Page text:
Okay, maybe if you’re 9 years old, like the kid sitting next to me at the screening.  But even he got the “wrong” message from the film – or wait, maybe it was the right one?  When I asked him afterwards what he thought the moral of the film was, he said, “Do the opposite of what the coach says!”  Good boy!  Because that’s exactly what the film teaches.  See Phil, who gets addicted to coffee (caffeine), becomes just like his old dad.  Although he’s a goody-two-shoes in the beginning, Phil ultimately resorts to underhanded tactics and unsportsmanlike behavior, in the almighty goal of winning the match.  But then, just before the end, he realizes he’s been wrong.  So his message to the kids: “Forget everything I’ve told you!  Do the exact opposite, okay?”  And yay, they win!  But remember, winning isn’t everything!

First of all, why does winning always have to be portrayed in such a bad light in children’s movies?  Do the winners always have to be, mwah-ha-ha!, Satan incarnate?  Yes, I want my children to behave admirably on the field, playing honorably and doing their best.  No, I do not want crazed “soccer dads” ruining the game for the rest of us.  But do we have to throw the cooler out with the Gatorade (lots of placement ads for this, by the way)?  I mean, is winning, in and of itself, really that evil in children’s sports?  And should every kid – no matter how unskilled or unmotivated – have equal play time, no matter what?  And is little league soccer the ACLU’s next judicial terrain?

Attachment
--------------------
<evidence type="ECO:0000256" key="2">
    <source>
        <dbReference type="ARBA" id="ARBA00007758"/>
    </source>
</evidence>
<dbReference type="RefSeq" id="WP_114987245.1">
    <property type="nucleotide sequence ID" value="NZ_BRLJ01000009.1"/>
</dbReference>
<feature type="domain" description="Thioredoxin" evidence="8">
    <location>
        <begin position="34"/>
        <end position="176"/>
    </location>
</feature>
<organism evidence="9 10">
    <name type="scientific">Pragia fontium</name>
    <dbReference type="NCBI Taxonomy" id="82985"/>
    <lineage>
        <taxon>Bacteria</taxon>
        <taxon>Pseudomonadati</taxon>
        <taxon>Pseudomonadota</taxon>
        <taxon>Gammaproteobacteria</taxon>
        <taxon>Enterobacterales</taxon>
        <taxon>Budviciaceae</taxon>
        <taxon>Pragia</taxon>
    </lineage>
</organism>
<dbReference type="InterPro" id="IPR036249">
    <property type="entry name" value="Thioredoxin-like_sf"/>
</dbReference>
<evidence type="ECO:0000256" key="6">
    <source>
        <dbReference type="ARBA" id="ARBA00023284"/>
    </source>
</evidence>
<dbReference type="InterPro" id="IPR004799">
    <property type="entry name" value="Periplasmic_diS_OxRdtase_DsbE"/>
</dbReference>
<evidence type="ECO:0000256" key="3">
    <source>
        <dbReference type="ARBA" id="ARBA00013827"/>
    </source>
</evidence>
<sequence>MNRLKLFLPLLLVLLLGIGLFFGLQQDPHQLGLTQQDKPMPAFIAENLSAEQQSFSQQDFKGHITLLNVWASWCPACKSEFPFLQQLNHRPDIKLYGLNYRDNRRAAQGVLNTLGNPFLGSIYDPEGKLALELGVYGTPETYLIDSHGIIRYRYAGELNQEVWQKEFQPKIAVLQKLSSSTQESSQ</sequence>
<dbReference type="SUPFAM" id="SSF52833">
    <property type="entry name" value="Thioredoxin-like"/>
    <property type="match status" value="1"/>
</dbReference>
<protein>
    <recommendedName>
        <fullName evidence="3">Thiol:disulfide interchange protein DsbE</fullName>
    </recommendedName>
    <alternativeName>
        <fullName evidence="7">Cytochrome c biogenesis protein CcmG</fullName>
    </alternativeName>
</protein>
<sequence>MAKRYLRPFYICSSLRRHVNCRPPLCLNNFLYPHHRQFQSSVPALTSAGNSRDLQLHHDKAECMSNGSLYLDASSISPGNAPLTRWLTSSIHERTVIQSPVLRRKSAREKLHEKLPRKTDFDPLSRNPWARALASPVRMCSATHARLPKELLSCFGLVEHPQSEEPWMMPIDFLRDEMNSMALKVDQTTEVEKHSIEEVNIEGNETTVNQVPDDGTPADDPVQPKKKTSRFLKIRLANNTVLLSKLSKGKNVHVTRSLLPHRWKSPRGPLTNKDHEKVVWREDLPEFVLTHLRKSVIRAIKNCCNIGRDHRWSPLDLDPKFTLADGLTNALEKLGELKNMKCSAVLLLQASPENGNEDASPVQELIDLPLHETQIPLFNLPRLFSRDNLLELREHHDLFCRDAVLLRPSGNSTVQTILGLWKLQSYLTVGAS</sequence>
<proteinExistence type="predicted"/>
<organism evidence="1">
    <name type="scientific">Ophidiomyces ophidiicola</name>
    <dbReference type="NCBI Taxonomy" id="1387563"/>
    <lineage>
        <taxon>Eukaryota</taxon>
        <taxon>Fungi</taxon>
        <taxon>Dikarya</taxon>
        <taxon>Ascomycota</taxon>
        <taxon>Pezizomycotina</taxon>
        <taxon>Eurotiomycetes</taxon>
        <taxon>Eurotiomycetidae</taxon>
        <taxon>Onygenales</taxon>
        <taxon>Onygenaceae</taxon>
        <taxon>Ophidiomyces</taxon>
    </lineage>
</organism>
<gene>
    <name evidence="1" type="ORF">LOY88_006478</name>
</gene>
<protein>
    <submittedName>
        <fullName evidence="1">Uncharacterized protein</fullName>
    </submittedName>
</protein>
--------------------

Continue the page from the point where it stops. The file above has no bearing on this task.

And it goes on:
If all you’re looking for is a film without objectionable content that you can take your kid to see, and you don’t care a whit about the message, this is it (with a few completely gratuitous exceptions).  Otherwise, I’d run kicking and screaming out of this one.

AUDIENCE:  Families

OBJECTIONABLE CONTENT:

  • Drugs/Alcohol Content:  Several scenes in bars with people drinking; man smokes cigar; coffee that is treated as if it’s a drug.
  • Language/Profanity:  Three mild obscenities (“hell”).
  • Sexual Content/Nudity:  Several jokes about father’s sporting goods store, in the form of television commercials where people say, “I’ve (or he’s) got balls!”; ongoing joke about lesbian couple, with main character unsure about how to address the situation, but then praising them for what good parents they are.
  • Violence:  Wife slaps husband; ball hits man in face, body and groin several times; bad joke about “eating” a kid; and kiddie-style soccer violence throughout.